MedConnect Program

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Madison House is working with universities and medical personnel to ensure that healthcare providers know how to best help autistic individuals with difficult medical issues. The following presentation by Dr. Faith Frankel gives practical advice to physicians, parents, and adults with autism on how to have more successful doctor’s visits.

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When Beth received her son Michael’s autism diagnosis, she didn’t know where to turn. She first sought help from her son’s doctors, but her sky-high stress levels paired with the doctors’ limited understanding of autism spectrum disorder was a recipe for disaster. Medical appointments consisted of meltdowns, hysterics, and exhaustion for Beth as well as Michael. Where was she to go, whom was she to turn to, and what would this all mean for Michael’s future?

In desperate need of support, Beth reached out to her neighbor, Georgetown School of Medicine graduate and pediatrician, Dr. Faith Frankel. Beth and Dr. Frankel were only acquaintances, but navigating the medical world proved so challenging that Beth knew she needed support. Affectionately known as as “Dr. Faith,” she attended all of Michael’s doctors’ appointments and acted as Beth’s ears when he needed his mother’s full attention. The meltdowns didn’t stop, but having someone there to communicate with the doctor helped Beth get the information she needed.

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Since this experience, Dr. Faith has become an autism advocate. She connected with JaLynn Prince, President and Co-founder of Madison House Autism Foundation (MHAF), a national organization that addresses issues impacting adults with autism. By way of speaking engagements, the two have embarked on a mission to educate parents and doctors on how to better communicate and work with one another when dealing with “typical medical issues in an atypical population.” Watch the video below to see Dr. Frankel and JaLynn Prince discuss healthcare issues on Montgomery Week in Review.


In Dr. Faith’s lecture, hosted by MHAF in Potomac, MD, she urges the doctors in the audience to “leave [their] egos at the door” if an autistic patient says their ” perfume smells bad.” Dr. Faith mentions that she’ worked with an autistic patient who was more comfortable being examined in the family car. While this is considered an atypical practice, she accommodated the request, and the appointment went smoothly. There are patients on the spectrum who prefer deep pressure as opposed to a doctor’s gentle touch. Others may not tolerate a tongue depressor or an ear examination, and, while it may be common protocol to check a patient from head-to-toe, it is ultimately up to the physician to determine whether a procedure is absolutely essential. The key to success is to remain flexible and open to individual needs. While these kinds of outside-the-box practices are not formally taught in medical school, if implemented responsibly, they can make for a more timely, productive, and comfortable visit for everyone involved.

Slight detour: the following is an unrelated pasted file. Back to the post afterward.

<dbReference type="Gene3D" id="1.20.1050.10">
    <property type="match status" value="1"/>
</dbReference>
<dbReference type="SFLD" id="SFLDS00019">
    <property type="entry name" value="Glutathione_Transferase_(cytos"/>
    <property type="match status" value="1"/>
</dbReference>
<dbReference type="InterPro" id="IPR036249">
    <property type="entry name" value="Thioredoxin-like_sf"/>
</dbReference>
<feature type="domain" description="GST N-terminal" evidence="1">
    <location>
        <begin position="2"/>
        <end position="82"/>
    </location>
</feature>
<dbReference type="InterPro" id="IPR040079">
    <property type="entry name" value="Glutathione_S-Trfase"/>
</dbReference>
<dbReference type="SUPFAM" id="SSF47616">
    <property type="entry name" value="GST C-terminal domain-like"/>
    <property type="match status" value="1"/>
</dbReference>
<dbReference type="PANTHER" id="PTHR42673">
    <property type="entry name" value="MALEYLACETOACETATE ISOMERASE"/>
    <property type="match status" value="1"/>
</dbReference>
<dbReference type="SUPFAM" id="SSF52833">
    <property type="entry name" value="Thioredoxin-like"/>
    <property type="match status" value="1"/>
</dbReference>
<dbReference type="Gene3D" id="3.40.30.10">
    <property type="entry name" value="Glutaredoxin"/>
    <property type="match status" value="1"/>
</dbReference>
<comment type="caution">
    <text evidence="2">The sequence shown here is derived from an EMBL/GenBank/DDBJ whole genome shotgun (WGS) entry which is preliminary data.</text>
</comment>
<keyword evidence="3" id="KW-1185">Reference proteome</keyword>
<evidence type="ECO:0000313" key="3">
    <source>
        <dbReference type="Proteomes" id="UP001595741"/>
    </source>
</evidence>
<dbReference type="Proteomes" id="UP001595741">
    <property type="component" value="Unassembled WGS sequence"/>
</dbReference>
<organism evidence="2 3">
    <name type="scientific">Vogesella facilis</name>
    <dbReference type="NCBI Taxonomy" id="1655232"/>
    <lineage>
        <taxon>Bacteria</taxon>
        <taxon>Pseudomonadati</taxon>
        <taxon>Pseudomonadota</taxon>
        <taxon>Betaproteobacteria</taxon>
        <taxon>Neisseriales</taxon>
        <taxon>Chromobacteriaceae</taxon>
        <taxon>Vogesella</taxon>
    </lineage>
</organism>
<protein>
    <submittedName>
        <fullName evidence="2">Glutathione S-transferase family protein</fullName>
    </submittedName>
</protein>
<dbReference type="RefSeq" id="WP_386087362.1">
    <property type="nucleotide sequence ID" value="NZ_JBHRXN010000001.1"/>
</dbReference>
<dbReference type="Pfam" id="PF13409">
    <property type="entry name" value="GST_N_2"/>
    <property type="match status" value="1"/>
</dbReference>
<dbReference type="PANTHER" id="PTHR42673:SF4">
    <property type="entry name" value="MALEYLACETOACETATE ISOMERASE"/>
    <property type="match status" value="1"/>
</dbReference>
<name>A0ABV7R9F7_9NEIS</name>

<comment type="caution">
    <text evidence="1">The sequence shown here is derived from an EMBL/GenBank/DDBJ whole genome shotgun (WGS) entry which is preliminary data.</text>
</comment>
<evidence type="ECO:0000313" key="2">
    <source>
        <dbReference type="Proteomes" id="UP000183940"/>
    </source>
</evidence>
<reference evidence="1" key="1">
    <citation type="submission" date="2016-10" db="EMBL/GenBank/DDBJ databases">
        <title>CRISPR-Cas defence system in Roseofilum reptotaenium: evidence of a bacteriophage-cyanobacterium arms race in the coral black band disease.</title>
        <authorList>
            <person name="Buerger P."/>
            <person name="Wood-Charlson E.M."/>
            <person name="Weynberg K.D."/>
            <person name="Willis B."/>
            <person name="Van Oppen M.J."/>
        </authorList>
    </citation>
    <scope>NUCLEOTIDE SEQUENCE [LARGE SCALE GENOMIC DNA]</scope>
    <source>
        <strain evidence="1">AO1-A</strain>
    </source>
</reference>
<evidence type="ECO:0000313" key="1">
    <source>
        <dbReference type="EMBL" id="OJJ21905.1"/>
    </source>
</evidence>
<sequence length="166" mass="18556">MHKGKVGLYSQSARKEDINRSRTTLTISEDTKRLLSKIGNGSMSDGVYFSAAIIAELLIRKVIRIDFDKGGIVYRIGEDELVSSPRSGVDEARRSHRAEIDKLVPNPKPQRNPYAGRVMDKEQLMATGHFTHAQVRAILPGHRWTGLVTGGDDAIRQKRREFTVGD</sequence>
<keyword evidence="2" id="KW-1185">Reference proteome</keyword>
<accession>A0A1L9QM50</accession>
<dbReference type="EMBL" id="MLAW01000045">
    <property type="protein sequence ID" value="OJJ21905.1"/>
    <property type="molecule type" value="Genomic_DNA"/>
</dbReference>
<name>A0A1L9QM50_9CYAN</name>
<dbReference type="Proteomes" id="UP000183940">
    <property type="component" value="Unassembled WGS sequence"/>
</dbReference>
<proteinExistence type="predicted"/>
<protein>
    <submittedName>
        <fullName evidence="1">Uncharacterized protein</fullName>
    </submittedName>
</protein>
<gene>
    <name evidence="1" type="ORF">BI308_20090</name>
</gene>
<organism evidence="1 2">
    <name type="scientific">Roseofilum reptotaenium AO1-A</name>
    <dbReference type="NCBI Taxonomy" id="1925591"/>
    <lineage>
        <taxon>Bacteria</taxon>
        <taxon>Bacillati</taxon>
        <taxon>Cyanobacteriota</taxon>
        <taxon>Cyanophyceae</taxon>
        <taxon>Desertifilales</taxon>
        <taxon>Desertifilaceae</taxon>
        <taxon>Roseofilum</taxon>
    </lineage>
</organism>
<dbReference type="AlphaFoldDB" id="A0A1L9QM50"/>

Dr. Faith recommends that parents practice taking their autistic children to the doctor over and over again to establish familiarity with the office and to also film or photograph this process for at-home review. She urges parents to be up-front when asking for accommodations or making suggestions to their provider, just as she urged physicians to keep an open mind and be willing to adjust their procedures on a case-by-case basis. Clear and thorough communication is key for parents as they are the true experts and know their children better than anyone else. Disclosure is not only important in working with current doctors but also in transitioning from a pediatrician to a general practitioner.



Parents and doctors alike find Dr. Faith’s lecture to be informative and empowering. This feedback supports the national urgency for more formal discussions pertaining to medical issues and autism. As Dr. Faith contends throughout her presentation: with reciprocal training, medical visits for all of the Michaels in the world can be vastly improved.

Dr. Faith Frankel, a member of the Madison House Advisory Board, has presented on this subject at autism conferences, physicians at MedStar Georgetown University Hospital and Virginia Hospital Center, a member of the Mayo Clinic Care Network, as well as operating room professionals at Suburban Hospital, part of the alliance Johns Hopkins Medicine and the National Institutes of Health. Her presentation includes many tips for physicians, autistic individuals and parents to make providing medical care easier throughout the lifespan.